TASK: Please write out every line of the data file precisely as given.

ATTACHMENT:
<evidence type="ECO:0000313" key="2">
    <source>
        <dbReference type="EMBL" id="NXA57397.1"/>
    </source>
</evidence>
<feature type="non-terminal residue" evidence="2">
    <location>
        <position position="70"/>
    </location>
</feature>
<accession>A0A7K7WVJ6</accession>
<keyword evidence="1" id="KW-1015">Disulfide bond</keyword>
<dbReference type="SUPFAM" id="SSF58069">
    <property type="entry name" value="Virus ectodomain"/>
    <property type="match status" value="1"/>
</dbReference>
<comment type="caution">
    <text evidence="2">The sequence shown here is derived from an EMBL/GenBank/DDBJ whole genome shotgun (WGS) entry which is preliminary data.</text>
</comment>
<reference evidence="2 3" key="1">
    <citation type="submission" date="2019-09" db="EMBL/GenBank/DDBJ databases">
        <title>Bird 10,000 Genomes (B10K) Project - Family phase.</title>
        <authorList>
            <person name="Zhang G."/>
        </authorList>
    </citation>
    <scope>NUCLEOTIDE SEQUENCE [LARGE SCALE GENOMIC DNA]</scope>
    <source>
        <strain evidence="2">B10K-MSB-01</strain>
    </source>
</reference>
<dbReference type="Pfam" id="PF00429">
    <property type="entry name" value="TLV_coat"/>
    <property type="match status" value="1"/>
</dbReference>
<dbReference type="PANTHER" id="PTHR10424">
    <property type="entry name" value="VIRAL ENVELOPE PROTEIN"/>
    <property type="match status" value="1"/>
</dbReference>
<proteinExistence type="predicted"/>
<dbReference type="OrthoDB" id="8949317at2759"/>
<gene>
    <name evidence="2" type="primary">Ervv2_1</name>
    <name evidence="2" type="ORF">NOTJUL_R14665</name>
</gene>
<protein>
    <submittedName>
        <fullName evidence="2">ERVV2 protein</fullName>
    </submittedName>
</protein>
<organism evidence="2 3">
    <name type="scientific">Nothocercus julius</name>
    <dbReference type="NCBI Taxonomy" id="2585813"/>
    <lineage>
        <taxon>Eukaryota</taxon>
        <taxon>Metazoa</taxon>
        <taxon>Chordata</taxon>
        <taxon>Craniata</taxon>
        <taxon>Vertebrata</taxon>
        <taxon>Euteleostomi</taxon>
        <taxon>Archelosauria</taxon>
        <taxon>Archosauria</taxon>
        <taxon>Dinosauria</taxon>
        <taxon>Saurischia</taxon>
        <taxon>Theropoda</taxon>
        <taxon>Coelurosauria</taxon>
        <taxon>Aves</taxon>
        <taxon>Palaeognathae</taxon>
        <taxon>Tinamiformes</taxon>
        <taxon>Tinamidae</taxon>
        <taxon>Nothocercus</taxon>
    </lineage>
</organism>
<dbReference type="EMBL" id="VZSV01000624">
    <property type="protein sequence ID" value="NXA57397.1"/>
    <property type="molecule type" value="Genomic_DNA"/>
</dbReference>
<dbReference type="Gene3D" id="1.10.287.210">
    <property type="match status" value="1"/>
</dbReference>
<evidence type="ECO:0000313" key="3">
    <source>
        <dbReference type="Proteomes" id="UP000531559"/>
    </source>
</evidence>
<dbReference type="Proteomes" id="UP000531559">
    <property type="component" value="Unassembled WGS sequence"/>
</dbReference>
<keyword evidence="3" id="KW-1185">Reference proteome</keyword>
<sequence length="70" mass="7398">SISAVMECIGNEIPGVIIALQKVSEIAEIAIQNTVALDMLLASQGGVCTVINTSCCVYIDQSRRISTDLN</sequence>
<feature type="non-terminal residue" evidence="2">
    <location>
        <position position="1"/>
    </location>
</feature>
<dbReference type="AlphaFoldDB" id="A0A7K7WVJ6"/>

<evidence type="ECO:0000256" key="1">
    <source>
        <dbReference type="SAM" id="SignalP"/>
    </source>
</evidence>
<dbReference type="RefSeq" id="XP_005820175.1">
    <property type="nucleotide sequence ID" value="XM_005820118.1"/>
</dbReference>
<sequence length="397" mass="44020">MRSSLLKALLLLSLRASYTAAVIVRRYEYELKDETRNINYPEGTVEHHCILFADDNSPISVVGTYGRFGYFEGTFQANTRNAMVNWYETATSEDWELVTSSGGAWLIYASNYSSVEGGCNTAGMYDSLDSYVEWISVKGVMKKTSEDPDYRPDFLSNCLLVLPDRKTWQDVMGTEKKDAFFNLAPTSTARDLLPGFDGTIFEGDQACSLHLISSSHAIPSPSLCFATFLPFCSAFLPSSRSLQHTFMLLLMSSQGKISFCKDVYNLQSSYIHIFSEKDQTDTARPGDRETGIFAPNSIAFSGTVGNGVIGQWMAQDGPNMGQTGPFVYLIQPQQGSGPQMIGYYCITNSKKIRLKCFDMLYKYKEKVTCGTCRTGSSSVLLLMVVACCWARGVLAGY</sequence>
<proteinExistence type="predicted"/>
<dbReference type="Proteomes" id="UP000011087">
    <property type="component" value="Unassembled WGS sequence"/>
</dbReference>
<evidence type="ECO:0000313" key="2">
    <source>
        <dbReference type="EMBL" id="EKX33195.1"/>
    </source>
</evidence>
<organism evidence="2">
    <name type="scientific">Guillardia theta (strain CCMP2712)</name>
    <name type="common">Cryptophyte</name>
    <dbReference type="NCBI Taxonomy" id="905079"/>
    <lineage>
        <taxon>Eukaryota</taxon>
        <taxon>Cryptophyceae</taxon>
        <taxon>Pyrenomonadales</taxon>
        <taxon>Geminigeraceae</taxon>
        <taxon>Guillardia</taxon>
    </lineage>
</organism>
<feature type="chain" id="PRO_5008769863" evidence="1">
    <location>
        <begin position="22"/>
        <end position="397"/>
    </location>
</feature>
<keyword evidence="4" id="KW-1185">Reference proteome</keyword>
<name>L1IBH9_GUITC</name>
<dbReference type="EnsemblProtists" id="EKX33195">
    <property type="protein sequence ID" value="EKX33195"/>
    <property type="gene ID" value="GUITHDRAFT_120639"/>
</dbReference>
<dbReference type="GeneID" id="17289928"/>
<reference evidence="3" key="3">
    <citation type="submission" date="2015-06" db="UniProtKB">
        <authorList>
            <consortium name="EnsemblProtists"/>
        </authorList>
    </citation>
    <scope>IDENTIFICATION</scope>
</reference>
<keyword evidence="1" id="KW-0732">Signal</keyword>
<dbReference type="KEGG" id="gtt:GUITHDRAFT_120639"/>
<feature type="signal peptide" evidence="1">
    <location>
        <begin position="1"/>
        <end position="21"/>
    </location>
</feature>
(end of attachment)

<evidence type="ECO:0000313" key="2">
    <source>
        <dbReference type="EMBL" id="NXA57397.1"/>
    </source>
</evidence>
<feature type="non-terminal residue" evidence="2">
    <location>
        <position position="70"/>
    </location>
</feature>
<accession>A0A7K7WVJ6</accession>
<keyword evidence="1" id="KW-1015">Disulfide bond</keyword>
<dbReference type="SUPFAM" id="SSF58069">
    <property type="entry name" value="Virus ectodomain"/>
    <property type="match status" value="1"/>
</dbReference>
<comment type="caution">
    <text evidence="2">The sequence shown here is derived from an EMBL/GenBank/DDBJ whole genome shotgun (WGS) entry which is preliminary data.</text>
</comment>
<reference evidence="2 3" key="1">
    <citation type="submission" date="2019-09" db="EMBL/GenBank/DDBJ databases">
        <title>Bird 10,000 Genomes (B10K) Project - Family phase.</title>
        <authorList>
            <person name="Zhang G."/>
        </authorList>
    </citation>
    <scope>NUCLEOTIDE SEQUENCE [LARGE SCALE GENOMIC DNA]</scope>
    <source>
        <strain evidence="2">B10K-MSB-01</strain>
    </source>
</reference>
<dbReference type="Pfam" id="PF00429">
    <property type="entry name" value="TLV_coat"/>
    <property type="match status" value="1"/>
</dbReference>
<dbReference type="PANTHER" id="PTHR10424">
    <property type="entry name" value="VIRAL ENVELOPE PROTEIN"/>
    <property type="match status" value="1"/>
</dbReference>
<proteinExistence type="predicted"/>
<dbReference type="OrthoDB" id="8949317at2759"/>
<gene>
    <name evidence="2" type="primary">Ervv2_1</name>
    <name evidence="2" type="ORF">NOTJUL_R14665</name>
</gene>
<protein>
    <submittedName>
        <fullName evidence="2">ERVV2 protein</fullName>
    </submittedName>
</protein>
<organism evidence="2 3">
    <name type="scientific">Nothocercus julius</name>
    <dbReference type="NCBI Taxonomy" id="2585813"/>
    <lineage>
        <taxon>Eukaryota</taxon>
        <taxon>Metazoa</taxon>
        <taxon>Chordata</taxon>
        <taxon>Craniata</taxon>
        <taxon>Vertebrata</taxon>
        <taxon>Euteleostomi</taxon>
        <taxon>Archelosauria</taxon>
        <taxon>Archosauria</taxon>
        <taxon>Dinosauria</taxon>
        <taxon>Saurischia</taxon>
        <taxon>Theropoda</taxon>
        <taxon>Coelurosauria</taxon>
        <taxon>Aves</taxon>
        <taxon>Palaeognathae</taxon>
        <taxon>Tinamiformes</taxon>
        <taxon>Tinamidae</taxon>
        <taxon>Nothocercus</taxon>
    </lineage>
</organism>
<dbReference type="EMBL" id="VZSV01000624">
    <property type="protein sequence ID" value="NXA57397.1"/>
    <property type="molecule type" value="Genomic_DNA"/>
</dbReference>
<dbReference type="Gene3D" id="1.10.287.210">
    <property type="match status" value="1"/>
</dbReference>
<evidence type="ECO:0000313" key="3">
    <source>
        <dbReference type="Proteomes" id="UP000531559"/>
    </source>
</evidence>
<dbReference type="Proteomes" id="UP000531559">
    <property type="component" value="Unassembled WGS sequence"/>
</dbReference>
<keyword evidence="3" id="KW-1185">Reference proteome</keyword>
<sequence length="70" mass="7398">SISAVMECIGNEIPGVIIALQKVSEIAEIAIQNTVALDMLLASQGGVCTVINTSCCVYIDQSRRISTDLN</sequence>
<feature type="non-terminal residue" evidence="2">
    <location>
        <position position="1"/>
    </location>
</feature>
<dbReference type="AlphaFoldDB" id="A0A7K7WVJ6"/>

<evidence type="ECO:0000256" key="1">
    <source>
        <dbReference type="SAM" id="SignalP"/>
    </source>
</evidence>
<dbReference type="RefSeq" id="XP_005820175.1">
    <property type="nucleotide sequence ID" value="XM_005820118.1"/>
</dbReference>
<sequence length="397" mass="44020">MRSSLLKALLLLSLRASYTAAVIVRRYEYELKDETRNINYPEGTVEHHCILFADDNSPISVVGTYGRFGYFEGTFQANTRNAMVNWYETATSEDWELVTSSGGAWLIYASNYSSVEGGCNTAGMYDSLDSYVEWISVKGVMKKTSEDPDYRPDFLSNCLLVLPDRKTWQDVMGTEKKDAFFNLAPTSTARDLLPGFDGTIFEGDQACSLHLISSSHAIPSPSLCFATFLPFCSAFLPSSRSLQHTFMLLLMSSQGKISFCKDVYNLQSSYIHIFSEKDQTDTARPGDRETGIFAPNSIAFSGTVGNGVIGQWMAQDGPNMGQTGPFVYLIQPQQGSGPQMIGYYCITNSKKIRLKCFDMLYKYKEKVTCGTCRTGSSSVLLLMVVACCWARGVLAGY</sequence>
<proteinExistence type="predicted"/>
<dbReference type="Proteomes" id="UP000011087">
    <property type="component" value="Unassembled WGS sequence"/>
</dbReference>
<evidence type="ECO:0000313" key="2">
    <source>
        <dbReference type="EMBL" id="EKX33195.1"/>
    </source>
</evidence>
<organism evidence="2">
    <name type="scientific">Guillardia theta (strain CCMP2712)</name>
    <name type="common">Cryptophyte</name>
    <dbReference type="NCBI Taxonomy" id="905079"/>
    <lineage>
        <taxon>Eukaryota</taxon>
        <taxon>Cryptophyceae</taxon>
        <taxon>Pyrenomonadales</taxon>
        <taxon>Geminigeraceae</taxon>
        <taxon>Guillardia</taxon>
    </lineage>
</organism>
<feature type="chain" id="PRO_5008769863" evidence="1">
    <location>
        <begin position="22"/>
        <end position="397"/>
    </location>
</feature>
<keyword evidence="4" id="KW-1185">Reference proteome</keyword>
<name>L1IBH9_GUITC</name>
<dbReference type="EnsemblProtists" id="EKX33195">
    <property type="protein sequence ID" value="EKX33195"/>
    <property type="gene ID" value="GUITHDRAFT_120639"/>
</dbReference>
<dbReference type="GeneID" id="17289928"/>
<reference evidence="3" key="3">
    <citation type="submission" date="2015-06" db="UniProtKB">
        <authorList>
            <consortium name="EnsemblProtists"/>
        </authorList>
    </citation>
    <scope>IDENTIFICATION</scope>
</reference>
<keyword evidence="1" id="KW-0732">Signal</keyword>
<dbReference type="KEGG" id="gtt:GUITHDRAFT_120639"/>
<feature type="signal peptide" evidence="1">
    <location>
        <begin position="1"/>
        <end position="21"/>
    </location>
</feature>